Travel: Your Holiday Disaster

It was a sunny day in the Highlands, but an erring sheep ruined Alison Smith's holiday
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The Independent Travel
It was the second day of our motorcycling tour of the Scottish Highlands and we were still speaking after a rainy night under canvas. The sun was shining and we set off feeling cheerful.

The bike - a Yamaha FJ1200 - was in peak condition. We were driving on a good, clear road across moors when a sheep suddenly ran out into our path. Instinctively, my partner swerved to avoid it and in doing so was unable to straighten up. We left the road at 60mph and I felt myself shaking and jerking around as we careered on to rough ground.

When I opened my eyes, I could see clear blue sky above me. I felt an overwhelming sense of peace. This only lasted a few seconds until, with a sudden terrifying realisation, I became aware of my surroundings. Something was wrong. Where was Jon and why was I lying on my back on a grassy mound?

I lifted my head. Jon was lying on his back a few feet away. I called his name and the relief I felt when he answered was indescribable. "Don't move" he said "you might have broken some- thing." I wasn't in any pain so I crawled over to where he was lying, half submerged in water. We had landed in a peat bog. I put my head in his lap and the sense of calm came over me once again.

We were lying like this when four bikers came along. I raised an arm to attract their attention. We had been thrown about 100 metres from the road but they had seen us anyway and came running over. Our rescuers were German. Jon asked them to leave me lying still but either they didn't understand or they didn't hear because they each took hold of one of my arms and legs and carried me unceremoniously back to the roadside. A car pulled up and a couple of tourists whom we'd met at a beauty spot earlier, jumped out. They used their mobile phone to call an ambulance.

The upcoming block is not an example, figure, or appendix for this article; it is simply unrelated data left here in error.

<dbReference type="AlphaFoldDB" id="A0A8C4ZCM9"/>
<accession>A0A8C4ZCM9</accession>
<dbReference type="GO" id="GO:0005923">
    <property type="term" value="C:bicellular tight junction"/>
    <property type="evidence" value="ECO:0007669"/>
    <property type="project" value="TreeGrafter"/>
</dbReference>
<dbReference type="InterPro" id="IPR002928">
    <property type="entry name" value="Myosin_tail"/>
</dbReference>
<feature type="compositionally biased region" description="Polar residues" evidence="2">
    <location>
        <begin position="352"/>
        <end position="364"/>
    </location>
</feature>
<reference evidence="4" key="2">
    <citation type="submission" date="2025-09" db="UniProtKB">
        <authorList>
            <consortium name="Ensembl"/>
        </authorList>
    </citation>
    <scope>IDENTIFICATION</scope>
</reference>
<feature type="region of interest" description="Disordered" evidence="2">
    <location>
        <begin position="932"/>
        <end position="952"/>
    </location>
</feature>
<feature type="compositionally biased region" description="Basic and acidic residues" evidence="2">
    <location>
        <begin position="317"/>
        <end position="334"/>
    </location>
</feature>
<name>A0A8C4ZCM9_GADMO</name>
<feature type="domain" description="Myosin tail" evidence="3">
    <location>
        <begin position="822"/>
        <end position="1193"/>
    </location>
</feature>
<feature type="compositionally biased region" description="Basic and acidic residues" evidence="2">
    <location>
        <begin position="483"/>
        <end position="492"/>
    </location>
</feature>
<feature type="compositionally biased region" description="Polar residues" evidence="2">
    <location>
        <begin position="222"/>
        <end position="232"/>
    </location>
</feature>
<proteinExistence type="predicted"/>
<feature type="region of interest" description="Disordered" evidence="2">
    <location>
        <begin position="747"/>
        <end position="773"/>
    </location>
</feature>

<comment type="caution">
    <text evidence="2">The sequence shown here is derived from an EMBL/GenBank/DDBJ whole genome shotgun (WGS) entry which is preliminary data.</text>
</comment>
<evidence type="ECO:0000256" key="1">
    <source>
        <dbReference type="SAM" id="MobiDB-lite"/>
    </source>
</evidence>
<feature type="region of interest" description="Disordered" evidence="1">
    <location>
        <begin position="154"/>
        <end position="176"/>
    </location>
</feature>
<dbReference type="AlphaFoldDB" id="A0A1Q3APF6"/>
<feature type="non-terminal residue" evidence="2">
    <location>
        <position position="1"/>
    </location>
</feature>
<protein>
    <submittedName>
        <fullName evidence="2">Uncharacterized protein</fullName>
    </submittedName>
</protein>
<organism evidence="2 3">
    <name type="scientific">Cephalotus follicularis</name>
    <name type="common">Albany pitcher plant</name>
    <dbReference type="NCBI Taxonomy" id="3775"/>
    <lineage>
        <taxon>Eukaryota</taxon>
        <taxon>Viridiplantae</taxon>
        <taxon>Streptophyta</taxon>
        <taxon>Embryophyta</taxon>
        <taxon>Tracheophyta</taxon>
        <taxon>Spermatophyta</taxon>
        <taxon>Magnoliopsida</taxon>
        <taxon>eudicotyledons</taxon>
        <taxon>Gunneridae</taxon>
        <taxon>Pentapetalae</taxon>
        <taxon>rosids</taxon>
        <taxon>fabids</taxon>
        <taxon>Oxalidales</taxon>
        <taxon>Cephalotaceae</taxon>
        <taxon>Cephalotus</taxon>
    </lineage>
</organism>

In the meantime, the bike had been found. It had ended up with its nose embedded in the side of a hillock in between some lethal-looking rocks. The impact had sent our luggage flying in all directions and the Germans helped to collect up the contents of our panniers. One of them even waded in boggy water to retrieve our waterproofs, which was a relief because they were particularly expensive ones.

By the time the ambulance arrived, I was suffering from shock and was rambling. "Am I dead?" I asked one of the Germans. "Are you dead?" He looked bewildered. "Am I alive? Is Jon alive?" And so it went on until one of his friends came over. "You're a very sexy man," I announced hysterically "a very sexy man."

"There's not much wrong with you that a cup of sweet tea won't fix," the ambulance man observed as he lifted me on to a stretcher.

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